Set within the New York Hasidic community in Borough Park, Brooklyn, Menashe – Joshua Z Weinstein’s directorial debut –follows a gentle but ill-fated grocery store clerk trying to maintain custody of his son, Rieven, after his wife, Lea, passes away. Within the confines of Talmudic tradition, he cannot have custody of his child without a mother present in the home, and thus Rieven is adopted by Eizik, Menashe’s tradition-bound brother-in-law.
Menashe’s Rabbi then decides to grant him one week to spend with the boy before Lea’s memorial service. Their time together creates both an emotional bond between father and son as well as, perhaps more fundamentally, an individual going against the communitarian Hasidic values. At first, the neighbourhood is sceptical of Menashe and his “rebellious” ways of evading the shackles of tradition, but the journey undergone is one of self-fulfilment and the protagonist is, at the film’s denouement, integrated back into the community. This is evidenced by a superb juxtaposition between the first and final sequences where, at the beginning, we see Menashe clearly envisioned as “outside” the community – he is walking the streets of New York while not wearing the orthodox attire – contrasted with the final scene in which we see him blend in with the multitude of Hasidic Jews walking the very same streets, each (including Menashe, of course) wearing traditional yarmulke and tzitzit.
The narrative of the film is loosely based on the real-life protagonist Menashe Lustig and is shot almost entirely in Yiddish, whilst also maintaining the documentary – almost social commentary – style within the parameters of the Hasidic community, and not capturing any form of American cultural imperialism. There are comical elements throughout the feature – mainly Chaplinesque slapstick – but at the same time the challenge that Menashe must undergo is genuine. He is a man, within the confines of a judgemental society, trying to lead – what he believes – is a more “down to earth” life, while simultaneously holding up his own morals and principles as opposed to the abided-by Talmudic traditions.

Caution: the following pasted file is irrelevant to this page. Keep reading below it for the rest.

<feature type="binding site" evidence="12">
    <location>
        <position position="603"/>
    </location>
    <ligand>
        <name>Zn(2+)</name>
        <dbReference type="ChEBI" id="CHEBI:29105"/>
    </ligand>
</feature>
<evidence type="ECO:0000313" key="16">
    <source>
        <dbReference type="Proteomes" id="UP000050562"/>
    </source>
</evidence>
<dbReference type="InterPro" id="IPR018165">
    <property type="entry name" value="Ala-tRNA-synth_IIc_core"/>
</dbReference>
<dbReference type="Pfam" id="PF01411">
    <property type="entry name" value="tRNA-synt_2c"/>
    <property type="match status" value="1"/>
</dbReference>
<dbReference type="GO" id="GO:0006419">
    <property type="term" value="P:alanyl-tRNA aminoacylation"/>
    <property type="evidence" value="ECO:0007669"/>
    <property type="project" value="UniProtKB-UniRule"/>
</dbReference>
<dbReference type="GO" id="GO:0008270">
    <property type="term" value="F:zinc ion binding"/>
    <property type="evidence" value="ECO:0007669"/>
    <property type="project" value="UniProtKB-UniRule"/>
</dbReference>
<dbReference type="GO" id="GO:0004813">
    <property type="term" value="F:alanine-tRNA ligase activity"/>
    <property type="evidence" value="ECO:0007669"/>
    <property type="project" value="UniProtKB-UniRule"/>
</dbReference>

Nothing in Menashe is portrayed in a strongly politicised way. Weinstein does hint at the firmness of the patriarchal society – showing barely any women – but this argument is not put to the forefront, and neither is it the film’s goal to achieve a politicised message about Judaism in American culture. This follows through to the conclusion of the feature: it is a refreshingly open-ended conclusion, as opposed to the conventional, fantastical and rounded end to movies. It shows a man merely accepting what is best for him and his son within their community, and sometimes this is beautiful to see on screen.
Menashe is released in selected cinemas on 8th December 2017.
Watch the trailer for Menashe here: